Results and discussion

We chose two building blocks featuring opposing properties affecting the crystallinity of the COFs. The knot monomer 4,4′,4′′,4′′′-(pyrene-1,3,6,8-tetrayl)tetraaniline (Py) exhibits strong π–π interactions and tends to form crystalline stacks, while the linker monomer 1,1-bis(4-formylphenyl)-4,4′-bipyridinium dichloride (Vg2+·2Cl), with its inherently high charge density, provides strong electrostatic repulsion and hampers the stacking of COFs. By integrating both of these factors into the COF skeleton, the PyVg-COF (Fig. 1a) was synthesised via reticular polycondensation of Py with Vg2+·2Cl under solvothermal conditions. The optimal reaction conditions for the synthesis of the PyVg-COF were N,N-dimethylacetamide (DMAc)/mesitylene/6 M AcOH (1/9/1 v/v) at 120 °C for 7 days, and the desired product was obtained as a brownish-red solid in a 38% isolated yield. The PyVg-COF was unambiguously characterised by various analytical methods (Fig. S1–S5 and Table S1).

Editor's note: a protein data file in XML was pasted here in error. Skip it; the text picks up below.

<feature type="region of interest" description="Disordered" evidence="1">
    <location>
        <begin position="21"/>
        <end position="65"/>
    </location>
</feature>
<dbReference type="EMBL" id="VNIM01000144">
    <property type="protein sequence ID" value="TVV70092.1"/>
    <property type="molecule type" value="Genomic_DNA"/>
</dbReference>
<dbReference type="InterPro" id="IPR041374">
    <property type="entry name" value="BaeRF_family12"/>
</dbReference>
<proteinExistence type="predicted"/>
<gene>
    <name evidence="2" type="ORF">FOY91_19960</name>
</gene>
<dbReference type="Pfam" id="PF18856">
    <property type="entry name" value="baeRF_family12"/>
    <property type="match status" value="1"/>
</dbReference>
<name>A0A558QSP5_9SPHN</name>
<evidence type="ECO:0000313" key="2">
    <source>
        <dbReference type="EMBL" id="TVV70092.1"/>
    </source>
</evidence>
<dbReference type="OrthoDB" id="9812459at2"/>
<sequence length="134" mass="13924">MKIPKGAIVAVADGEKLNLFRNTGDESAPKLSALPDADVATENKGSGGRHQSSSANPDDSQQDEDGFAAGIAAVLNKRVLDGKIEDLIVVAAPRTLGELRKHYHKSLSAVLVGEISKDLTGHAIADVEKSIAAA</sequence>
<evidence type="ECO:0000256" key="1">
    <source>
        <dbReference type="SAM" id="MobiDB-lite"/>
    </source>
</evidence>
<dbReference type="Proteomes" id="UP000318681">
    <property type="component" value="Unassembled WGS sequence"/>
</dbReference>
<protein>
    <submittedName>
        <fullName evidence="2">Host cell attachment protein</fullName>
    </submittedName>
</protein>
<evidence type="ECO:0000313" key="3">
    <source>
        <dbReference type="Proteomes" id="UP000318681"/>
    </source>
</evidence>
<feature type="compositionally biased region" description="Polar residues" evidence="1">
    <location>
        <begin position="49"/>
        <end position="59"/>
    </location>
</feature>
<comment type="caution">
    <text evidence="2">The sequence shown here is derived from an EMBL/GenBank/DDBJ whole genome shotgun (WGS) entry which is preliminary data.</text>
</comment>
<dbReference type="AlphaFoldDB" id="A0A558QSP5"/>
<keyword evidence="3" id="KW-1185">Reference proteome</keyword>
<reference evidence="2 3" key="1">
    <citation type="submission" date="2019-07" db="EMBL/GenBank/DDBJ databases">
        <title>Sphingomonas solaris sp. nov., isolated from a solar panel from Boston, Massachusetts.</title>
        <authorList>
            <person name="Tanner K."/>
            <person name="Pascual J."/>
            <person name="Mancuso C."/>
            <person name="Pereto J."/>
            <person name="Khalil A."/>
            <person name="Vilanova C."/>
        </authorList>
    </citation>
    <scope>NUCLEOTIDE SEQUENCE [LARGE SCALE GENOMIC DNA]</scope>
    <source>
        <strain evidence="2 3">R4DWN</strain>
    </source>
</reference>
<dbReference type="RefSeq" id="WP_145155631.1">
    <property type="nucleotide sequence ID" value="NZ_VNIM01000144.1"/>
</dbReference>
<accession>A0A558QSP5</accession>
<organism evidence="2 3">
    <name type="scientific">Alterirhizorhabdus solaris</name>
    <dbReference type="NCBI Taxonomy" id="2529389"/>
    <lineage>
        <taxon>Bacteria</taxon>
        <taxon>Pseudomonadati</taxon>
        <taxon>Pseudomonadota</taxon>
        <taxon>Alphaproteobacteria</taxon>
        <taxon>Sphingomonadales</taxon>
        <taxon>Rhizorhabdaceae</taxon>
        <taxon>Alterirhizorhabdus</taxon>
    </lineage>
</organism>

image file: c8sc04255a-f1.tif
Fig. 1 (a) Schematic representation of the synthesis of the PyVg-COF. (b) Top and side views of the PyVg-COF in the eclipsed AA stacking mode (C: grey; N: blue; Cl: green; H: white). (c) Top and side views of the PyVg-COF in the staggered AB stacking mode (dark grey and light grey show the two staggered layers).

The crystal structure of the PyVg-COF was determined by using synchrotron powder X-ray diffraction (PXRD) measurements in conjunction with structural simulations. The synchrotron PXRD pattern of the PyVg-COF revealed an obvious peak at 2θ = 2.54° and several small peaks centred at 2θ = 1.55°, 1.95°, 4.99°, 7.20°, 8.07° and 14.34° (Fig. 2). To determine the optimal crystal structures, crystal models were generated based on the geometry of the building blocks. The optimal cell dimensions were a = 56.16 Å, b = 47.87 Å, c = 6.48 Å, and a = β = γ = 90° (Table S2). Using the structures of the monolayers, two stacked configurations, that is, eclipsed AA and staggered AB modes, were generated and optimised (Fig. 1b and c and Tables S3 and S4). The simulated PXRD pattern of the staggered AB model was in good agreement with the experimental pattern and all the peaks in the experimental pattern could be well indexed, which confirmed that the PyVg-COF adopted a staggered AB stacking arrangement.